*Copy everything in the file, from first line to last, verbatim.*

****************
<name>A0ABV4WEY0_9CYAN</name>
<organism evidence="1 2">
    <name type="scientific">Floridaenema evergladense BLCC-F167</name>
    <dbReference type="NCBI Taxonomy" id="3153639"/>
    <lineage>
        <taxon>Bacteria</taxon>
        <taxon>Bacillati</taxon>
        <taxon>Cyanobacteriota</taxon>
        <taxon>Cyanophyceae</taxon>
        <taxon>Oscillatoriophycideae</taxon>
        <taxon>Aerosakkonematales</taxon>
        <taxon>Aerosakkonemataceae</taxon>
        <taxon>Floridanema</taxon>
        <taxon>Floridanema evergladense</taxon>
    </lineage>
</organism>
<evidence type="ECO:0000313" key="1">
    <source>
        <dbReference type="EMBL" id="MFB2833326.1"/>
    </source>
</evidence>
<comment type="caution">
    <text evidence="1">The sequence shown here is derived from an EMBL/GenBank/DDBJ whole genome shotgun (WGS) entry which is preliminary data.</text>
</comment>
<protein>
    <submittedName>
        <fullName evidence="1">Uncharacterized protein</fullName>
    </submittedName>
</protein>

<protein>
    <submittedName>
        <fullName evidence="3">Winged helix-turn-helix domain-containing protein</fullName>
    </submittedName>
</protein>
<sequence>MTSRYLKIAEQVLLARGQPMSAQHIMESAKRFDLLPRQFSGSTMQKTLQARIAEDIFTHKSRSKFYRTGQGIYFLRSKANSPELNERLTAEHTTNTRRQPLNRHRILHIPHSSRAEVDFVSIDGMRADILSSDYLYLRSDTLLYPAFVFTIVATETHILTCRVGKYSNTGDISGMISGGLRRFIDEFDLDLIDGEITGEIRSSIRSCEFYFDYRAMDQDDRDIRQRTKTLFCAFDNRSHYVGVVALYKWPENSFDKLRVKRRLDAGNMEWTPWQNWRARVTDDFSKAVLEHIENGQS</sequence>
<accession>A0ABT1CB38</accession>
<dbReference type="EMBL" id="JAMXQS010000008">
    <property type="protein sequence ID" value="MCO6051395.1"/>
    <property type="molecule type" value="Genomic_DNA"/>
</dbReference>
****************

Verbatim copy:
<name>A0ABV4WEY0_9CYAN</name>
<organism evidence="1 2">
    <name type="scientific">Floridaenema evergladense BLCC-F167</name>
    <dbReference type="NCBI Taxonomy" id="3153639"/>
    <lineage>
        <taxon>Bacteria</taxon>
        <taxon>Bacillati</taxon>
        <taxon>Cyanobacteriota</taxon>
        <taxon>Cyanophyceae</taxon>
        <taxon>Oscillatoriophycideae</taxon>
        <taxon>Aerosakkonematales</taxon>
        <taxon>Aerosakkonemataceae</taxon>
        <taxon>Floridanema</taxon>
        <taxon>Floridanema evergladense</taxon>
    </lineage>
</organism>
<evidence type="ECO:0000313" key="1">
    <source>
        <dbReference type="EMBL" id="MFB2833326.1"/>
    </source>
</evidence>
<comment type="caution">
    <text evidence="1">The sequence shown here is derived from an EMBL/GenBank/DDBJ whole genome shotgun (WGS) entry which is preliminary data.</text>
</comment>
<protein>
    <submittedName>
        <fullName evidence="1">Uncharacterized protein</fullName>
    </submittedName>
</protein>

<protein>
    <submittedName>
        <fullName evidence="3">Winged helix-turn-helix domain-containing protein</fullName>
    </submittedName>
</protein>
<sequence>MTSRYLKIAEQVLLARGQPMSAQHIMESAKRFDLLPRQFSGSTMQKTLQARIAEDIFTHKSRSKFYRTGQGIYFLRSKANSPELNERLTAEHTTNTRRQPLNRHRILHIPHSSRAEVDFVSIDGMRADILSSDYLYLRSDTLLYPAFVFTIVATETHILTCRVGKYSNTGDISGMISGGLRRFIDEFDLDLIDGEITGEIRSSIRSCEFYFDYRAMDQDDRDIRQRTKTLFCAFDNRSHYVGVVALYKWPENSFDKLRVKRRLDAGNMEWTPWQNWRARVTDDFSKAVLEHIENGQS</sequence>
<accession>A0ABT1CB38</accession>
<dbReference type="EMBL" id="JAMXQS010000008">
    <property type="protein sequence ID" value="MCO6051395.1"/>
    <property type="molecule type" value="Genomic_DNA"/>
</dbReference>